Wednesday, 9 January 2019

Smooth Transitions for Desk to Carpet in the Primary Classroom

As a teacher in the midst of my fourteenth year of teaching, I have noticed that transitioning from one lesson to another in the primary classroom can sometimes be a bit of a nightmare (haha understatement of the year).  It can give students that bit of time to socialize, sure, but it can also be a moment when conflict and dysregulation can occur, stealing their precious focus and using up several minutes of learning time.  Now, I am all for brain breaks (in our class, we GoNoodle with the best of them!) and stopping the lesson and talking about what went wrong and discussing ways to problem solve (Hello my good friend Love and Logic💜), don't get me wrong.  However, sometimes some students are just not ready to process the ins and outs of how or why they are feeling the way they are.  In due time and with the right supports, we will get there.  However, the rest of the class is geared up and ready to learn!  

ENTER....focused, concept centred transitions!!  If you are going from table to carpet or carpet to table, use a concept centred transition!  If students are walking in the hallway or going to get their snacks use these moments as opportunities to review concepts and practice skills learned in class.  They can be used for all subjects and they are great for the kinesthetic learners in your group!

I'm going to focus on numeracy for this blog post, but there are many ways to incorporate concepts from all the subject areas!

Students start, standing at their table or desk (they must be standing behind their chair to start - no cheating).  This can take a few weeks of observing and practicing to eliminate cheating, as well as to practice moving and speaking as a team.  With a challenging class I found I had to be quite observant and sticky with the rules.  This year, I am lucky to be a little bit freer and we joke around a lot - they know not to take things too far.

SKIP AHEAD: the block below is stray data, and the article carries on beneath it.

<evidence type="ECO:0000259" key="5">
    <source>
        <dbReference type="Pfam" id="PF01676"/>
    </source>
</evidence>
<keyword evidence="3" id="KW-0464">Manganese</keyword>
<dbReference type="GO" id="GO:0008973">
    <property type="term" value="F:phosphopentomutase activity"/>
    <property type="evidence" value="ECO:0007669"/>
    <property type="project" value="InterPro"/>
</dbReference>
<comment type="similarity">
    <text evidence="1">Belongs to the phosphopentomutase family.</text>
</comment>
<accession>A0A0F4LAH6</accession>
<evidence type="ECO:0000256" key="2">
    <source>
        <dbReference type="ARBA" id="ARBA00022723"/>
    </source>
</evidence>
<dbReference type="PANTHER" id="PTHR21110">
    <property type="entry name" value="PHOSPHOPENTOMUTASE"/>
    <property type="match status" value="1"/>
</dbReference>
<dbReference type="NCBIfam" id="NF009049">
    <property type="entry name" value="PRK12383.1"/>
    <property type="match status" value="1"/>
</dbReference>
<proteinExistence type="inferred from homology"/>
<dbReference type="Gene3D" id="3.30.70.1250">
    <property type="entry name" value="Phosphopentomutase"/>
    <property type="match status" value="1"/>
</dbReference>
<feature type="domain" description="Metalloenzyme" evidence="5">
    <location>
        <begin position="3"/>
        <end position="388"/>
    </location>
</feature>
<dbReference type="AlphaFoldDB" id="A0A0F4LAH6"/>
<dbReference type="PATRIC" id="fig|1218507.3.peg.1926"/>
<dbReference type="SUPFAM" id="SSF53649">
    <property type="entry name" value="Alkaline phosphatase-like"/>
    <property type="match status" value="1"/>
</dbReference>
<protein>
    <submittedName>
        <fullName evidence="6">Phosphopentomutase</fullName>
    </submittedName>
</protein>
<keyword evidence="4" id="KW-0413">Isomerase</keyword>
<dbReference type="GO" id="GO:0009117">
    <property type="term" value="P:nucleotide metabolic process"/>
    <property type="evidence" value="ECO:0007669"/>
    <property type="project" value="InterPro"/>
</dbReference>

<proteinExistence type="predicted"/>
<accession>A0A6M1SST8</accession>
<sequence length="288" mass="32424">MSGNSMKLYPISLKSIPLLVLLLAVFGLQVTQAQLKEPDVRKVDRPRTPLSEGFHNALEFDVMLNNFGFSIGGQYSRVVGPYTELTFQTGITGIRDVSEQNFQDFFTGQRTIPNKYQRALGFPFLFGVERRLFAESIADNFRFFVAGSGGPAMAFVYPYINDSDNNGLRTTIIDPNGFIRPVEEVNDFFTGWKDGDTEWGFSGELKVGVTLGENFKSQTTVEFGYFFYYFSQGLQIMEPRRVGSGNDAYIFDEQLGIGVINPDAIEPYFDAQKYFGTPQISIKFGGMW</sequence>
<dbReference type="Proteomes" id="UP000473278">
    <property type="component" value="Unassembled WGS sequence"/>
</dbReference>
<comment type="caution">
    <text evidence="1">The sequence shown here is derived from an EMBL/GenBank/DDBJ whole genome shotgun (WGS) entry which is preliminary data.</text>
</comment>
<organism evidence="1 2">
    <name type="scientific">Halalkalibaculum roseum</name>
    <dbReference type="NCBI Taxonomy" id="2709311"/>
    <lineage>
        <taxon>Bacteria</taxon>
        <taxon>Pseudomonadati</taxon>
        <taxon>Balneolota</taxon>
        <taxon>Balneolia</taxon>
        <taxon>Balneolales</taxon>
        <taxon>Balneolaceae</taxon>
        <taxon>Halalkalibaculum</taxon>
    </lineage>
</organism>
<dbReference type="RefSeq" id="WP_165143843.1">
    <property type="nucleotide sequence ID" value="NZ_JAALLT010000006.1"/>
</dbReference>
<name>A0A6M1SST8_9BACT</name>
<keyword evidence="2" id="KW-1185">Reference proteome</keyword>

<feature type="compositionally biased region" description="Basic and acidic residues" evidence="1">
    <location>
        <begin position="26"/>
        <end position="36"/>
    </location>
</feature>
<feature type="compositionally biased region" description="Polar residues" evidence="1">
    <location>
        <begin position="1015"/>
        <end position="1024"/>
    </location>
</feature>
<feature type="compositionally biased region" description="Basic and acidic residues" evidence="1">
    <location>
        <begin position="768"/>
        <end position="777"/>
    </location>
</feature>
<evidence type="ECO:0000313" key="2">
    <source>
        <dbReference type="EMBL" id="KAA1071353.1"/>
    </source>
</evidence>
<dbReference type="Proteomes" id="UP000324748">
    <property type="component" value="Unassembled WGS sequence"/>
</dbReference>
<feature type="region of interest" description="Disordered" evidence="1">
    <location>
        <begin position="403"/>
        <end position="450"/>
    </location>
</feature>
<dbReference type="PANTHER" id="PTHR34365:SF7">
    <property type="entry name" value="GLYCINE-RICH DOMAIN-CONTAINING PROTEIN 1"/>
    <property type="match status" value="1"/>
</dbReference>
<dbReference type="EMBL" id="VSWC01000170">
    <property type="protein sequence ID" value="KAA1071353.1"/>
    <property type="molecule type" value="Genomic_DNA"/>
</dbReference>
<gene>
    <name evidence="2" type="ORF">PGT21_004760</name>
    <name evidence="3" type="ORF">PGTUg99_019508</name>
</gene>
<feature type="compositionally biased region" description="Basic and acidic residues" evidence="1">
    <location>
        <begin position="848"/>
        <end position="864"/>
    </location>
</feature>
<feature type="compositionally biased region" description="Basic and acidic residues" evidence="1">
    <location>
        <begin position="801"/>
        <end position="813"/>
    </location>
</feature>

When students reach the carpet, they stand in their spot and continue participating until all students have reached the carpet.  Then, we all sit down together as a class.

Below are a few examples!

Numeracy Vocabulary Syllables: Teacher says one numeracy vocabulary word at a time and students takes steps for each syllable in each word.  Example: Teacher - "Equation"  Students: "E- (one step) qua- (one step) -tion (one step)".

Counting forwards by 1's:  Students start at "0" on an imaginary number line.  With each step, they say a number.  You can have them repeat after you, clap or tap as they say each number.  You may have they start at "4" instead of "0" - there are many variations.

Counting backwards by 1's: Students start at "any number" on an imaginary number line.  With each step, they say a number.  

Counting by 2's: Students hop on two feet as they say each number.

Counting by 5's: Students assume crawling "baby style" position, and count "5" for each hand movement.

Counting on: Teacher says any number and students count on two numbers.  Example: Teacher says "5" and students say "6, 7" while taking a step for each number.

Counting back: Teacher says any number and students count back two numbers.  Example: Teacher says "8" and students say "7, 6" while taking a step for each number.

Number Partners (bonds) of 10: Teacher says a number and students say its number partner and then take that number of steps.  Example: Teacher says "6" and students say "4 - 1, 2, 3, 4".

Doubles: Teachers says a double and students say its sum and then take that number of steps.  Teacher says "2+2" and students say "4 - 1, 2, 3, 4".

I'm sure there are many more!  If you think of any new ones I'd love to hear about them!  You can message me on Instagram @agradeonenut

Good luck! and I hope you find these transitioning tools as valuable to your list classroom management techniques as I do!

Also, if you are a primary teacher in the early years, I have a new product for you that utilizes some of these transitioning techniques as part of the activities!  See below for more information!








Happy teaching, friends!  Hope you have a great start to 2019!




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